Now, Brisebois winced. “Oh, hell.”
Harshbarger looked at him. “What? Dammit, I don’t care how big the dinosaurs ever got, I’m still betting on Joe Schuler and those men and women at Alexander.”
Nick shook his head. “There weren’t any dinosaurs two billion years ago, Tim. There weren’t any land animals of any kind. Nothing. Not even lichen.”
“Jeez,” said Boyle, rubbing his face. “They’d starve. It’s not like a maximum security prison has more food than maybe a month’s supply.”
Margo sighed. “They’d have died almost instantly, I’m afraid. That far back in time, the earth’s atmosphere was completely different. There wouldn’t have been enough oxygen to keep them alive.”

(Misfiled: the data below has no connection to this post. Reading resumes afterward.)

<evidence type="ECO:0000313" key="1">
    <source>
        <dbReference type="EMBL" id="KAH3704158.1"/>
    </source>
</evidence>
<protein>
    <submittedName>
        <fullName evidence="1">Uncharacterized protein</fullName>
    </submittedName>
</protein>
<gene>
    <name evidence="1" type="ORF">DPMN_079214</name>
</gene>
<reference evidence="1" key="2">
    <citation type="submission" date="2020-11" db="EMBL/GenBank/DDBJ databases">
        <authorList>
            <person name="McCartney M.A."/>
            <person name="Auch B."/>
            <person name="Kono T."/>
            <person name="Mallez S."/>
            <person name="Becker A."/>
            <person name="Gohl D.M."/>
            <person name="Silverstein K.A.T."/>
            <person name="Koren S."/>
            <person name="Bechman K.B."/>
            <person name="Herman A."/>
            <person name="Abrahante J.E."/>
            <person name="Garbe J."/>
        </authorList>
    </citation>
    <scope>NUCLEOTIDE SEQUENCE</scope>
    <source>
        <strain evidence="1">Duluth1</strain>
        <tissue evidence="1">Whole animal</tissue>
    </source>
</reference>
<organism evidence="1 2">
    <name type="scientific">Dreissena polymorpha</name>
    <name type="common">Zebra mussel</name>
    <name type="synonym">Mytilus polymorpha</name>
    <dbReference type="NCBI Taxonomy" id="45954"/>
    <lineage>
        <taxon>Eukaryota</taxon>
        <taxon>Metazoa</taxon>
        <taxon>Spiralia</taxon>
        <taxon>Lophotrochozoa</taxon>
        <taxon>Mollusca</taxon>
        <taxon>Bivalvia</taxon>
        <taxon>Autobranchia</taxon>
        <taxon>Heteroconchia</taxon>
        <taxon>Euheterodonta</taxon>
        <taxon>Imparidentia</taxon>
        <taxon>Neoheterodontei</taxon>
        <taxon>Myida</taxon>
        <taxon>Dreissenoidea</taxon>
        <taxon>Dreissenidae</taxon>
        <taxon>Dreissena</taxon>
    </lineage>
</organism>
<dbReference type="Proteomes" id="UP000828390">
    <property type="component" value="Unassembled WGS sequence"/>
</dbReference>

Harshbarger’s jaws tightened. He looked around the huge chamber, full of scientific equipment whose design and function meant nothing to him. “Isn’t there any way you can figure out where—when—they ended up?”
Margo shook her head. “I’m afraid not. We just—”
Karen Berg cleared her throat. “Uh, Margo, you’ve been out of the loop for a bit. As it happens, we now think we can. Malcolm and I have been working on that almost round the clock, and we’ve got a lot more data than we did when you left.”
O’Connell looked smug. Everyone else in the chamber stared at her.
“Well. Roughly,” she said apologetically. “It’s sort of like a circular error of probability thing—and the farther back in time you get, the bigger the error factor.”
“Still!” exclaimed Richard. “That’s fantastic, Karen.”
“How big?” demanded Harshbarger. He made a gesture with his hands, as if juggling a basketball. “That circular error thing, I mean.”